2. vivek kumar
    vivek kumar says:

    Hi Farbs,
    Hope I am calling you right name.I am new to HDR world and DSLR photography but I am trying to improve upon my photographic skill and more on post processing.I have lot’s of question regarding post processing but I would keep them right now for my next email until I hear back from you.By the way you have amazing skills and I really appreciate the detail way you have explained the post processing thing.It had answered many of my questions but still some are still there which I will ask you.You can visit my flickr website and see where I can improve my photography post processessing and let me know through email.I know you are busy person but I also know you do reply for every post on your website.I love your hdr processing your budapest bridge picture is my far the best favorites on flickr.I want to reach upto that level of proficiency in post processing.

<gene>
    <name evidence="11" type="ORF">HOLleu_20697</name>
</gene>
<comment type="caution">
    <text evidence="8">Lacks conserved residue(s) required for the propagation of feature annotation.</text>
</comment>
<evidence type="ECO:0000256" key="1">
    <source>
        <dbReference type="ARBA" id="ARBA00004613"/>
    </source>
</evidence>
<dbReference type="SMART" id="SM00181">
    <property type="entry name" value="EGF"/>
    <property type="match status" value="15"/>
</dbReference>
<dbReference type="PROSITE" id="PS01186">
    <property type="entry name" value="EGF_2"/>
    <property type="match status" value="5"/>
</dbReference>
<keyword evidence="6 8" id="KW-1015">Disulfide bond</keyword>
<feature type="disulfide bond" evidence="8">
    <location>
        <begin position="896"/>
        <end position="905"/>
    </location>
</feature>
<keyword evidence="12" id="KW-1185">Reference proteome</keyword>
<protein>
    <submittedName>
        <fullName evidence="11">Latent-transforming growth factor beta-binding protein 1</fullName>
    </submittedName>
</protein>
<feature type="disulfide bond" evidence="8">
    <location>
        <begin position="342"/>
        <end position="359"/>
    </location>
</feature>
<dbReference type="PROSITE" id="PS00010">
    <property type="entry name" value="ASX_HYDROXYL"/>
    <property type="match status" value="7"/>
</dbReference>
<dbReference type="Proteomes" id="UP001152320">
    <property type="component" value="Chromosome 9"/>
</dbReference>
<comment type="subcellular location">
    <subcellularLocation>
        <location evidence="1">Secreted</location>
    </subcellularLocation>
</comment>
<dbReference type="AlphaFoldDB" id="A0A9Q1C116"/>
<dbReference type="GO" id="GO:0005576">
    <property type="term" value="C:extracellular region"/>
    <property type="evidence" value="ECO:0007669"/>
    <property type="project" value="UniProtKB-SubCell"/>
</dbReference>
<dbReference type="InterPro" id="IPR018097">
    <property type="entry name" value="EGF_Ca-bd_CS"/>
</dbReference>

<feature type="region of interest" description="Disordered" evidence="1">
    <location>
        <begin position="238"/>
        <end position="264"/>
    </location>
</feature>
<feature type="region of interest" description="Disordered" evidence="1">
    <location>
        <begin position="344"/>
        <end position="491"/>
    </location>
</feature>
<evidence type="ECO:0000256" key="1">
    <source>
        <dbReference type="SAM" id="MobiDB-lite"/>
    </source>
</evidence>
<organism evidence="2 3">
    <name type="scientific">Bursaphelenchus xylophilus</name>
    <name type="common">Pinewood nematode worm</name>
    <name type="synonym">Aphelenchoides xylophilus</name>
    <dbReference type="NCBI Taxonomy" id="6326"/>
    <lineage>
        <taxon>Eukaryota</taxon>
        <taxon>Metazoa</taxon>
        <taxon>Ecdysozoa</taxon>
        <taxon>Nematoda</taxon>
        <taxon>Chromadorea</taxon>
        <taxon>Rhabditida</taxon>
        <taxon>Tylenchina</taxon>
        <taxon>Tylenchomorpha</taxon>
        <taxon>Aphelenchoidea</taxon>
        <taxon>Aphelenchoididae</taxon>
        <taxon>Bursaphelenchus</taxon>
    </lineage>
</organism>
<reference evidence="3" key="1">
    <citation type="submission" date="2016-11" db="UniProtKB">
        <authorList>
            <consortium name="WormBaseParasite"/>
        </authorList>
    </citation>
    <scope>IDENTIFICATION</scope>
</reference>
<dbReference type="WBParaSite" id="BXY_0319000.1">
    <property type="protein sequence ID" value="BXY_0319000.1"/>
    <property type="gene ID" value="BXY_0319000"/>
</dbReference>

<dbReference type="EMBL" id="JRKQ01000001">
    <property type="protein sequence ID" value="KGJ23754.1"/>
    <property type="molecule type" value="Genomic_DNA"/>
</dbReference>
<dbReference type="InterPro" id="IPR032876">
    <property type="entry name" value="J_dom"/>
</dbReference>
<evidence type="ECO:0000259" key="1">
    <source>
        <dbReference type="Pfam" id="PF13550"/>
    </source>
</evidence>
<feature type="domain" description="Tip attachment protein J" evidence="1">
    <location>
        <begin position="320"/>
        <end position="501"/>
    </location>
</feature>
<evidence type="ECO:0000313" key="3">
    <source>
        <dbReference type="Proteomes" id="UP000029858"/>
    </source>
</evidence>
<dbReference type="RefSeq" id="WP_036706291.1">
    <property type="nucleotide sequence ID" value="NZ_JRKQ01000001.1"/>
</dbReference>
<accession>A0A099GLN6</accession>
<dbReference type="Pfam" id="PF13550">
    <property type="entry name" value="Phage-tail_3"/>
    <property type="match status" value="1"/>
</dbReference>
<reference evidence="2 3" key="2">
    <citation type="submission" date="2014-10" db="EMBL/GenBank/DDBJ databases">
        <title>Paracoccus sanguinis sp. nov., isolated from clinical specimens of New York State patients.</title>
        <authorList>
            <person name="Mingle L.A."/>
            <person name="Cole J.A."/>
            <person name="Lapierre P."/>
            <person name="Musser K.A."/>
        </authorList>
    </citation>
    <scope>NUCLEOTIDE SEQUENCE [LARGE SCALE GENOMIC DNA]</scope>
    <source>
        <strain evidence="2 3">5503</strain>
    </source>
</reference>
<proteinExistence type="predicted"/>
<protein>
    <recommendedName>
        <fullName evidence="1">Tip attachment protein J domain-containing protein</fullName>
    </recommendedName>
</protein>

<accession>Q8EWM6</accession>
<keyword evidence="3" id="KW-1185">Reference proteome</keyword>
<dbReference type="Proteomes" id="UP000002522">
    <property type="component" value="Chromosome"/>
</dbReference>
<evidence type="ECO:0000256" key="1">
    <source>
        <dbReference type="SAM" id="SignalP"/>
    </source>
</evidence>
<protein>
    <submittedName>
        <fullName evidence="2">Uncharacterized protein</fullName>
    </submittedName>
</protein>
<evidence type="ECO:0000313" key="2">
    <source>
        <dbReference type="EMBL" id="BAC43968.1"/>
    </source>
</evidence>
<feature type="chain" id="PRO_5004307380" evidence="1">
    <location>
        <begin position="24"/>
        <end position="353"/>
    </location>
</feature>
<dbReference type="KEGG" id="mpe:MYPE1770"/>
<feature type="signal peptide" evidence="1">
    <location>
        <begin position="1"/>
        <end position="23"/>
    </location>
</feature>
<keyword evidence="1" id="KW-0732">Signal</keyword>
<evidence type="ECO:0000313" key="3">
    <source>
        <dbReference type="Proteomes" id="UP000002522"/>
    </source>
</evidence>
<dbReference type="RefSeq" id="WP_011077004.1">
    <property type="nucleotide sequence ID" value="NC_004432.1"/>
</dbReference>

Regards
    Vivek

    Reply
    • farbspiel
      farbspiel says:

      Hi Vivek,

      you have some nice cityscapes in your flickr stream. Some of them are a bit overdone for my personal taste, though.

      If you have a specific question, feel free to ask. Just make it as specific as possible so that I can really offer help.

      Cheers
      Klaus

      Reply